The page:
Patients returned for follow-up visits at 2 weeks (± 3 days), 4 weeks (± 3 days), and 8 weeks (± 3 days). The following were performed or obtained at the 2-week and 4-week visit: vital signs, urine pregnancy test (for females), record of concomitant medications, record of adverse events and serum creatinine. Diary cards were also collected during these visits. Plasma concentration measurements for balsalazide, 5-aminosalicylic acid (5-ASA), and N-acetyly-5-aminosalicylic acid (N-Ac-5-ASA) were performed at the 2-week visit. Maximum observed plasma concentration (Cmax), area under the plasma concentration-time curve (AUC), and time to maximum plasma concentration (Tmax) values were determined.
The following were performed or obtained during the 8-week visit: physical examination, vital signs, urine pregnancy test (for females), record of concomitant medications, record of adverse events, routine laboratory studies (chemistry, hematology, serum transaminases, urinalysis, and creatinine clearance test), diary card, MUCAI score, and colonoscopy with biopsy. Three to four colonic biopsies were obtained from the same general regions that were biopsied during the screening period. Histologic assessment was performed and graded on a scale from 0 to 3 (0: no cryptitis or crypt abscesses; 1: cryptitis or abscesses involving < 50% of sampled crypts; 2: cryptitis or abscesses involving ≥ 50% of sampled crypts; 3: active inflammation plus erosions or ulcerations).
The study subjects could discontinue from the study at any time but were withdrawn if they experienced an increase in stool frequency for 3 consecutive days defined as 2 or more additional stools per day or a clinically relevant increase in rectal bleeding based on the investigator’s assessment of patient diary responses. Regardless of the reason of the withdrawal, all patients were asked to undergo an end-of-therapy evaluation (Week 8 visit).
The primary efficacy endpoint was the proportion of all randomized patients [intention-to-treat (ITT) population] achieving clinical improvement, which was defined as a reduction from baseline in the MUCAI total score by at least 3 points at week 8. A Fisher’s exact test was used to determine any significant difference between the treatment groups. An exact (Clopper-Pearson) two-sided 95% confidence interval to determine the proportion of subjects with clinical improvement was calculated. The same analysis was performed on the protocol population which included patients who did not violate the protocol in any fundamental way and who were at least 70% compliant in taking study medication. An analysis of factors influencing the primary endpoint of clinical improvement was performed in the ITT population. A logistic regression model (Wald chi-sqare test) was used for this statistical analysis with a 2-sided significance level of 0.05. Variables in the initial model included treatment, MUCAI total score at baseline, age, sex, time since colonoscopy with biopsies, and duration of ulcerative colitis.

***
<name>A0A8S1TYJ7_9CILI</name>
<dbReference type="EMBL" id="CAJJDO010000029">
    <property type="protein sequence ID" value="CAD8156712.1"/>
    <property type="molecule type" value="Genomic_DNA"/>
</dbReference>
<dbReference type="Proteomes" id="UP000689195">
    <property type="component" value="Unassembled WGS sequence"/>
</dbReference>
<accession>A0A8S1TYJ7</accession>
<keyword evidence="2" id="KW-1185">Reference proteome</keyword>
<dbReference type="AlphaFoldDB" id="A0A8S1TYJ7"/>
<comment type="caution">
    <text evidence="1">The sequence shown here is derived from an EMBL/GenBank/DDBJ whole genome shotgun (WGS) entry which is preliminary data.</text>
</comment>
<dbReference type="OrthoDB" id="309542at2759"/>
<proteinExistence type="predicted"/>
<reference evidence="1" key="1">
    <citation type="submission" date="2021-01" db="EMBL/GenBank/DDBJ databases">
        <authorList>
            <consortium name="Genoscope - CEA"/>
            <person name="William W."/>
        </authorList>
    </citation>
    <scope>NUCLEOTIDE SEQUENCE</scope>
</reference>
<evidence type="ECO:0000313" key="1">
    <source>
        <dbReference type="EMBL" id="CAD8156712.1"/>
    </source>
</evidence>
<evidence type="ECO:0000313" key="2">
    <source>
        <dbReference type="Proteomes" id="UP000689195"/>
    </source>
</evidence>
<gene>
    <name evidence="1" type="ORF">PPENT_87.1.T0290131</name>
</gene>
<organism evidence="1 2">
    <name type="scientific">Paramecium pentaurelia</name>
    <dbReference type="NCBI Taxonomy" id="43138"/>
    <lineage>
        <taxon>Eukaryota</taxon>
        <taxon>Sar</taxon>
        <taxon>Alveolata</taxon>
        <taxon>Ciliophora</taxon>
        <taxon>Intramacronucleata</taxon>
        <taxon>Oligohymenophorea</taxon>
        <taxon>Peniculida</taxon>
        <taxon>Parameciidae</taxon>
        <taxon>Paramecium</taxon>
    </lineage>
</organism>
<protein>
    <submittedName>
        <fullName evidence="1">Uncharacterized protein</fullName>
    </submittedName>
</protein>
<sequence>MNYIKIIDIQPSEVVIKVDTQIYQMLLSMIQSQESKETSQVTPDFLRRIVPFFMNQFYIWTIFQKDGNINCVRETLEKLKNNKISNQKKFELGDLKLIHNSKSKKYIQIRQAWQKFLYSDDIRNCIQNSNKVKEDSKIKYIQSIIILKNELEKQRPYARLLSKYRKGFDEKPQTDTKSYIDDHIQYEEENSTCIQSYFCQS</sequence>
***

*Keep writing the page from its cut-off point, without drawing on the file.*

Secondary measures of efficacy, which was based on the ITT population, included: the proportion of patients achieving remission, as evidenced by a score of 0 or 1 (a score of 1 was only allowed on the stool frequency index) on the MUCAI at week 8; change from baseline to week 8 in the total MUCAI score defined as the individual items (stool frequency, rectal bleeding, mucosal appearance, physician’s rating of disease activity) of the MUCAI, and the pathology classification of the colonic biopsies; and number of days abdominal cramps and/or fever were reported on the individual patient diary card assessment in the 7 days prior to the 4-week and 8-week visits. The following scale was used to assess the categorical change in stool frequency, rectal bleeding, mucosal appearance, physician’s rating of disease activity, and pathology classification:
- improved = reduction from baseline to week 8 of MUCAI subscore and pathology classification
- unchanged = MUCAI subscore was the same at baseline and at week 8
- worsened = increase from baseline to week 8 of the MUCAI subscore.
A Fisher’s exact test was used to determine any significant difference between treatment groups in achieving remission at week 8. A p-value and an approximate 2-sided 95% confidence interval based on the normal distribution for the difference in proportion achieving remission between the 2 groups were calculated. An analysis of covariance (ANCOVA) with treatment group as a factor and baseline value as a covariate was used to evaluate the change from baseline to week 8 in the total MUCAI score. A Wilcoxon rank-sum test was used to evaluate the following secondary endpoints: change from baseline to week 8 in the individual items (stool frequency, rectal bleeding, mucosal appearance, physician’s rating of disease activity) of MUCAI, change from baseline in pathology classification at week 8, and number of days that abdominal cramps and/or fever were reported on individual subject diary cards in the 7 days prior to the 4-week and 8-week visit.
All statistical tests were 2-tailed at the 5% level of significance. Missing data were entered for the ITT population using the last-observation-carried-forward method for the primary and secondary endpoints. Baseline observations were not carried forward if all subsequent measurements were missing.
Pharmacokinetic (PK) analyses were performed for the PK population on plasma concentration-time data, and computed parameters were calculated from this data. The sample size for the study was based on what was considered feasible to obtain rather than standard considerations of statistical power.